Sunday, August 06, 2006

The Grammar of Quebecois Curses

So, one of the things I did on my last night in Montreal was go to a very Quebecois film, Bon Cop Bad Cop. Which is a Canadian farce or buddy action flick about two detectives, one from Montreal and one from Toronto, who meet on the border between Ontario and Quebec where the victim is discovered slumped over the "Bienvenue a Quebec/Welcome to Ontario" sign. The move is in French and English and it's all about these two totally stereotyped guys who of course loathe one another but eventually learn to put aside their cultural differences and solve a crime. Of course the future of the Canadian national sport is at stake (it's in danger of being hijacked by the US). And of course all the film ends up doing is reinforcing every stereotype imaginable about both provinces.

But it was rather entertaining. Mostly because I know that a year ago I would not have understood half of the humor, the jokes, or the French dialogue (and we went to a French cinema, so there were no English subtitles for the French Quebecois dialogue).

And I learned a lot about Quebecois swearing, too. I mean, I always knew that the most vituperative curses in Quebecois are words associated with the Catholic mass-- Host, Chalice, Tabernacle. But in the film the Quebec cop gives the Toronto cop a lesson in canting grammar, which was very edifying. Many curses, like tabarnac for example, function not only as a nouns, but in various constructions and declensions as adjectives, as objects as well as subjects (Hien, ce calice tabarnac! and Je lui ai donne un tabarnac), and as reflexive verbs (il s'en tabarnac).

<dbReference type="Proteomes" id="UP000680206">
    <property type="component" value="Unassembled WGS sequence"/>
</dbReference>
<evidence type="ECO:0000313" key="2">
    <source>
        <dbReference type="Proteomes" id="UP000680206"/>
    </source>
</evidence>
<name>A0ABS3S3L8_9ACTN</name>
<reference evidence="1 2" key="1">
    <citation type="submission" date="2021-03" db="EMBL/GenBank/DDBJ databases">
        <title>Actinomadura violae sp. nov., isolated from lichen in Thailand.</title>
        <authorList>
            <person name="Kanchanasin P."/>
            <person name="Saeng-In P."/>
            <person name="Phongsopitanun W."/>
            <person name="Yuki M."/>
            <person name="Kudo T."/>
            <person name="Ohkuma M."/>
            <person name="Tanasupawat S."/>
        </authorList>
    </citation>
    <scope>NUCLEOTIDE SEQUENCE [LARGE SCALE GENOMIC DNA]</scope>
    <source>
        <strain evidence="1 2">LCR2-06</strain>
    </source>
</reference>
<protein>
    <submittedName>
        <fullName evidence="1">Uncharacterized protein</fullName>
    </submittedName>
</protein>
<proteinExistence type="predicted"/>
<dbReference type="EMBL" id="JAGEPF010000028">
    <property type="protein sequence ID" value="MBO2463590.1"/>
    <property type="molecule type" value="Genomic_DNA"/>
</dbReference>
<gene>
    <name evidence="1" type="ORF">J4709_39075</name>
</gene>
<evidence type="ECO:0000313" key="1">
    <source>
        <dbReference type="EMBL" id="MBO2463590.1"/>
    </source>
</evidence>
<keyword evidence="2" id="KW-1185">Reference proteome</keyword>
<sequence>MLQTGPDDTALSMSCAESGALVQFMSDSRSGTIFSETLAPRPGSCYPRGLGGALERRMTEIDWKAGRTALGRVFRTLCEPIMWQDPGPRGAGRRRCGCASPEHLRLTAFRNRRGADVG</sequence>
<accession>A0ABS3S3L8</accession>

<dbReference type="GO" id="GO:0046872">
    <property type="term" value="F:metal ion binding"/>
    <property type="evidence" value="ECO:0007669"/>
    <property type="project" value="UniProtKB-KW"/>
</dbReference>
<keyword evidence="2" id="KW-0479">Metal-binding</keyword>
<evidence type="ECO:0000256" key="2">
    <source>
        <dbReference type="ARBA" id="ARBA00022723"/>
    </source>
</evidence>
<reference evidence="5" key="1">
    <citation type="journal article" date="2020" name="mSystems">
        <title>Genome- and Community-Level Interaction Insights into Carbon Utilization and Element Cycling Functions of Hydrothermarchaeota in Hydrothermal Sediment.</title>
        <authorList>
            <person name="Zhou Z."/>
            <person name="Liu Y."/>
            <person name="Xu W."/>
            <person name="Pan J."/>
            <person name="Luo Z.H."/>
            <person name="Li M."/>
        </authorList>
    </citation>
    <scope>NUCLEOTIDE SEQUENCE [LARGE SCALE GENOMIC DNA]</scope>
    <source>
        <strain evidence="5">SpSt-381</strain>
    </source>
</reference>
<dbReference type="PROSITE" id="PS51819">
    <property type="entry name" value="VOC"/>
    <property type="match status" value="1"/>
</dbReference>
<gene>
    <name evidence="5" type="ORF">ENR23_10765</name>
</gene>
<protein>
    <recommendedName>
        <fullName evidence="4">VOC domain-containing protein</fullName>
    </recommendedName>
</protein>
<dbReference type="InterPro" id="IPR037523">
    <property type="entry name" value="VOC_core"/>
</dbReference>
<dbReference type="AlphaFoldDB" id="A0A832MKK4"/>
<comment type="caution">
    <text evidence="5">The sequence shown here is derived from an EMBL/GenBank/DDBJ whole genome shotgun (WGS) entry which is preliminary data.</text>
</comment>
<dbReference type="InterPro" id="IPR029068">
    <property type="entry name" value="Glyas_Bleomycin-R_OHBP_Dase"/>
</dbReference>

Every anglo living in Montreal should see this totally stupid and somewhat gratutiously violent film, if only for this scene.

Oh, and I also went to Schwartz's. I can't believe I never went there before. I'm kicking myself!

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